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Boulevard Trees

What is a boulevard?

Boulevards are the city owned portion of the street right of way between the curb and the private property line. Most property lines do not go all the way to the back of the street curb. There does not necessarily have to be a sidewalk or trail along the road to make an area a boulevard.

Why does the city trim boulevard trees?

Boulevard trees are routinely trimmed by the city to remove broken or dead limbs, to maintain structure and for pedestrian and vehicle clearance.

Why does the city remove boulevard trees?

The city removes boulevard trees that are dead, dying and/or hazardous. Attempts are made to notify property owners on the adjoining lot in advance of this action.

Will the city replace my removed boulevard tree?

The city does not replace boulevard trees. Replanting will be at the discretion of the property owner. Trees planted in the boulevards that are in addition to the existing boulevard trees, must receive prior approval from Natural Resources to ensure that the trees planted are an allowable species.

Does the city inspect trees on private property for insects or disease?

The city does not currently inspect trees on private property. Residents may contact a certified arborist for proper diagnosis of private trees at Trees are Good.

Grasses, Plants, & Weeds

What is the grass height standard for the city?

All weeds or growing grasses upon any platted lot in the city, which are in excess of one foot (1'), or have gone or about to go to seed, are hereby declared to be a nuisance, with some exceptions, and must be removed.

What does the Natural Area / Conservation Area / Wetland Buffer sign at the rear of my property mean?

For the majority of properties in Farmington, these signs delineate a boundary between private property and city owned property. This city owned land is kept as native as possible to provide habitat for wildlife, soil stabilization, and water filtering capabilities. The area should be kept in a natural state with no clearing, mowing or vehicular traffic.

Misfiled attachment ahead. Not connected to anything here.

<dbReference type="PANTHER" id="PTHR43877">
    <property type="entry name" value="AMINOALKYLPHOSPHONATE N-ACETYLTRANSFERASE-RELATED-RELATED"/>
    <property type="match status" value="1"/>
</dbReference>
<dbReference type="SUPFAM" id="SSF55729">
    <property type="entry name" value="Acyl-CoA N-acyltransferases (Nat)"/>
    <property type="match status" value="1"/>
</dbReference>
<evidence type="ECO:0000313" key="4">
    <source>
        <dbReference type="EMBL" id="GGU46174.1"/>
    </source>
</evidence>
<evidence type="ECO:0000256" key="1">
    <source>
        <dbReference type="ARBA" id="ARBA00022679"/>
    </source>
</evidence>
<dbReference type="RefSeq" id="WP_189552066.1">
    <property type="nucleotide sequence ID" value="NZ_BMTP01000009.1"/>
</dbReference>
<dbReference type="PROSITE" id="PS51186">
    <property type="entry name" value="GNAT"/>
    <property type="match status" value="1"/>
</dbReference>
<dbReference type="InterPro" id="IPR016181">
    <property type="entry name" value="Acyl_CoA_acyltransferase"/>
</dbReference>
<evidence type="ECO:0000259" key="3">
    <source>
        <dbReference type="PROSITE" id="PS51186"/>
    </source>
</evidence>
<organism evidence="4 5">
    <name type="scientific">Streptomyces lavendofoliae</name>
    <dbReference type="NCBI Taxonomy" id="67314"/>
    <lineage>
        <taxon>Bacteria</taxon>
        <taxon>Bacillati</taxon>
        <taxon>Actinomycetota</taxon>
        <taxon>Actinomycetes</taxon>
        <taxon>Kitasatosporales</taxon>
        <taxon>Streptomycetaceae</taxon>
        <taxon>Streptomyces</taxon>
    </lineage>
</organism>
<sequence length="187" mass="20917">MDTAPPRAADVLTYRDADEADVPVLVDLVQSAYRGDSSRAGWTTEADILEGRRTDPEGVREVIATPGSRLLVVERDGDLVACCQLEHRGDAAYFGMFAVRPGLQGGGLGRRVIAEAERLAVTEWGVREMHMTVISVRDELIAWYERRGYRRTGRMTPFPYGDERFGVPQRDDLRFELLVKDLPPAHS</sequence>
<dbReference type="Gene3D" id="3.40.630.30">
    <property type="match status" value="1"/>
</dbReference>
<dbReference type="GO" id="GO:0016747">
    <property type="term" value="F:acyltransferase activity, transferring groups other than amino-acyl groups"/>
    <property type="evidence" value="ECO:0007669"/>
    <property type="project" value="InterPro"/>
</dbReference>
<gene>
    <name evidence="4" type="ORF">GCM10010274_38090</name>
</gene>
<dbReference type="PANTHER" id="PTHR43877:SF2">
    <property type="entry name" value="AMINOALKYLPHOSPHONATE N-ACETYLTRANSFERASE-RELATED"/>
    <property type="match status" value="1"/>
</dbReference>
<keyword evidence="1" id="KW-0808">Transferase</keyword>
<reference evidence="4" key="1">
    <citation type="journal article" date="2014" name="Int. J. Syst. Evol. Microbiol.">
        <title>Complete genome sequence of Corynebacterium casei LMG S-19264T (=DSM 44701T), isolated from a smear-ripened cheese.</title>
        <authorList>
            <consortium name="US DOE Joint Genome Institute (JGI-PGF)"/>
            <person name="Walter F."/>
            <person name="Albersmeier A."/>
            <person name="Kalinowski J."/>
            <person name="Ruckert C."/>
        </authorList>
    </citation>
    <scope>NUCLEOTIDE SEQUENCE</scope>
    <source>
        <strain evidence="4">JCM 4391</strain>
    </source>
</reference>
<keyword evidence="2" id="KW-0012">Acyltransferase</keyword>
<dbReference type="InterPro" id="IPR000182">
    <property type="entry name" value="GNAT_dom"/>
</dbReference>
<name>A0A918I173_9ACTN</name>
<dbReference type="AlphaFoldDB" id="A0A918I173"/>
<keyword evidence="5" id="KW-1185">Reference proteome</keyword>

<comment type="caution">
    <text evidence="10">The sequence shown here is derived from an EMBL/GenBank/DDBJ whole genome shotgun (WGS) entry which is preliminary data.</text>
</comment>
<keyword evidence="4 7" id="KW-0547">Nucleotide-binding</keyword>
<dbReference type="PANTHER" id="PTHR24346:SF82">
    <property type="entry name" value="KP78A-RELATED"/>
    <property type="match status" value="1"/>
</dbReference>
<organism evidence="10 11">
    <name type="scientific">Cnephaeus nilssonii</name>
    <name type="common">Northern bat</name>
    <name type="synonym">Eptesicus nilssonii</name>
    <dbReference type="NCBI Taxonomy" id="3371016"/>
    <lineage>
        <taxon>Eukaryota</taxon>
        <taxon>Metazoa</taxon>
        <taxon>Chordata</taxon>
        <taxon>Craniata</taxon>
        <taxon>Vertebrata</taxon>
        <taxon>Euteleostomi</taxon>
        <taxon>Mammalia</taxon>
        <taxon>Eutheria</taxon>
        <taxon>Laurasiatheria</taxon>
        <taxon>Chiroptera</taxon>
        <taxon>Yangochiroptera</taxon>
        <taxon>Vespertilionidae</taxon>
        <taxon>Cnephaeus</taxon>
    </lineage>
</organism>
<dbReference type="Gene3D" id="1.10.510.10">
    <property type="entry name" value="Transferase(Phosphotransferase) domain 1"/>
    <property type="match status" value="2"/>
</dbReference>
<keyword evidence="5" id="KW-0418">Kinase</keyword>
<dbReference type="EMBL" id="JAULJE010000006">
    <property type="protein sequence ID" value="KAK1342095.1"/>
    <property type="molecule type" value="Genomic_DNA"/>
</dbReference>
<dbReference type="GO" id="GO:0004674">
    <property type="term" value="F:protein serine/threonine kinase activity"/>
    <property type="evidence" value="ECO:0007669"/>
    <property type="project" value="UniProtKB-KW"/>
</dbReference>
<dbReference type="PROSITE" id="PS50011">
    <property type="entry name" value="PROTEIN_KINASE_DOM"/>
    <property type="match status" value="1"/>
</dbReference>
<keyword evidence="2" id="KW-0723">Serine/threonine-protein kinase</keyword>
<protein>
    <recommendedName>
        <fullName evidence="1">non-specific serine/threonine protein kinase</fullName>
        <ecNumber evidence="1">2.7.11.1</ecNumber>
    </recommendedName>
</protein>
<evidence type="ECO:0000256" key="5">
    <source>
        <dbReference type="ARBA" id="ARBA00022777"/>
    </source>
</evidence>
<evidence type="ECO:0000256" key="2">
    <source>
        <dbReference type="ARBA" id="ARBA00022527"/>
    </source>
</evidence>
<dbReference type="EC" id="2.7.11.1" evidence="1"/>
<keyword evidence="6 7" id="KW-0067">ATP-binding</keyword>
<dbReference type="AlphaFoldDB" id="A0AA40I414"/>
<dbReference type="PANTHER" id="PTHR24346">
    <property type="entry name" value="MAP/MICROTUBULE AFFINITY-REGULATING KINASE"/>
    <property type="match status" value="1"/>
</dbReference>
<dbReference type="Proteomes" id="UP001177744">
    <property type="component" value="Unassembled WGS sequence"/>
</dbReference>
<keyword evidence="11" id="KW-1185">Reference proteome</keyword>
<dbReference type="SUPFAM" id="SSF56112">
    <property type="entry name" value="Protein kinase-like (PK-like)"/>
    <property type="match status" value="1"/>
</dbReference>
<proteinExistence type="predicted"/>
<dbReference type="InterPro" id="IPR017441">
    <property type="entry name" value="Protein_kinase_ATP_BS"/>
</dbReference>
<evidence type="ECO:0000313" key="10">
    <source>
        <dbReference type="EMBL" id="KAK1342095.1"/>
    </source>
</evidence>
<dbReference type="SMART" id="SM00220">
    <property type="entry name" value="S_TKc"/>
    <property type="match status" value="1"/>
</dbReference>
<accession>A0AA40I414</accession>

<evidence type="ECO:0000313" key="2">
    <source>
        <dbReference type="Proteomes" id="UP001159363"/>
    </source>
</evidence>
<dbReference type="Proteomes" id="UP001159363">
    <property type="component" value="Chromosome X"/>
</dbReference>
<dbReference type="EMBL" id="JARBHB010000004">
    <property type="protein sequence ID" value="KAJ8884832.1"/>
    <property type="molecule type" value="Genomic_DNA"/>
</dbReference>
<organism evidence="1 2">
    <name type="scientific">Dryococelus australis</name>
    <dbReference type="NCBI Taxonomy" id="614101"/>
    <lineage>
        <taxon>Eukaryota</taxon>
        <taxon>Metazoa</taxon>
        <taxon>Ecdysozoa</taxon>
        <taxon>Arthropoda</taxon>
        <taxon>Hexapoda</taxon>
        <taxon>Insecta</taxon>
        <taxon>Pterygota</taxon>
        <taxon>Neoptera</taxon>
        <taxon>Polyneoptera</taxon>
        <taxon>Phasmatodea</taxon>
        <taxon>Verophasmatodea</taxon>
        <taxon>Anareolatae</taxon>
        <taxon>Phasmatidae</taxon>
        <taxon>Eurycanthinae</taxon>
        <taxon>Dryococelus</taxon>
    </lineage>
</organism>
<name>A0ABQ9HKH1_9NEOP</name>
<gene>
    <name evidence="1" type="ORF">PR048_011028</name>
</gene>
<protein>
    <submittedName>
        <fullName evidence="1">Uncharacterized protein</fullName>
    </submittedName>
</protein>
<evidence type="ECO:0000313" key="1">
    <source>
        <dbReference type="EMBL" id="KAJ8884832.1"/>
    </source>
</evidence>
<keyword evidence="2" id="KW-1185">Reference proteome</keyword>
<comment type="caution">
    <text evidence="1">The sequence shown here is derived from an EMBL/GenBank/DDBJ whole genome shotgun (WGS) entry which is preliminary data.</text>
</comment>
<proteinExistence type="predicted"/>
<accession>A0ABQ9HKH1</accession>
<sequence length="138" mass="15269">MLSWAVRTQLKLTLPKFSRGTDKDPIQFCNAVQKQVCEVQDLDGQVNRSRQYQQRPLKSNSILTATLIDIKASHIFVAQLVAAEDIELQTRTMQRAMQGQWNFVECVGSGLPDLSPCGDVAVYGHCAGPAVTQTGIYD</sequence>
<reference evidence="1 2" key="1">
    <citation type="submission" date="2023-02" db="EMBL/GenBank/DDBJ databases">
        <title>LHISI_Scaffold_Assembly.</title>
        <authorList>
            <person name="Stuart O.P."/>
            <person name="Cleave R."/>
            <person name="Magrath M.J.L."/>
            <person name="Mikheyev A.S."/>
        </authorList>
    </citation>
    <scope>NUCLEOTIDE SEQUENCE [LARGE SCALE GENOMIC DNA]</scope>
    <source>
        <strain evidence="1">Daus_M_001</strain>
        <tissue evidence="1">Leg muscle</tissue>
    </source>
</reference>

Can I mow down the vegetation adjacent to a stormwater pond / wetland?

A buffer is an undisturbed or reestablished vegetated area adjacent to a stormwater pond / wetland that is an integral part of protecting the wetland ecosystem through filtering pollutants and providing adjacent habitat.

The clearing and removal of vegetation in the buffer area is prohibited, except for selective clearing and pruning of individual trees and shrubs which are dead, diseased, noxious weeds, or hazards.

Ponds Behind My Home

Can we put a dock in the stormwater pond behind our home?

No. Structures are prohibited within drainage and utility easements and city owned outlots, which is where the vast majority of stormwater ponds are located.

Why is the pond behind my home green?

If there is a green mat on top of the water that moves frequently with winds and rain, it is probably a healthy population of duckweed. Duckweed is a food for water fowl and helps with the water quality of the pond by removing nutrients. It is unadvisable to remove duckweed since this plant provides food and habitat for several different species.

Another reason your pond may be green is due to filamentous algae. Filamentous algae forms in clumps and has a hair like appearance. By practicing environmentally safe lawn care practices, you should be able to cut back on the nutrients entering the water and eliminate the food source for the algae, which should decrease the algae problem. Resources for lawn care practices to reduce algae on the city’s Lawn & Garden page.

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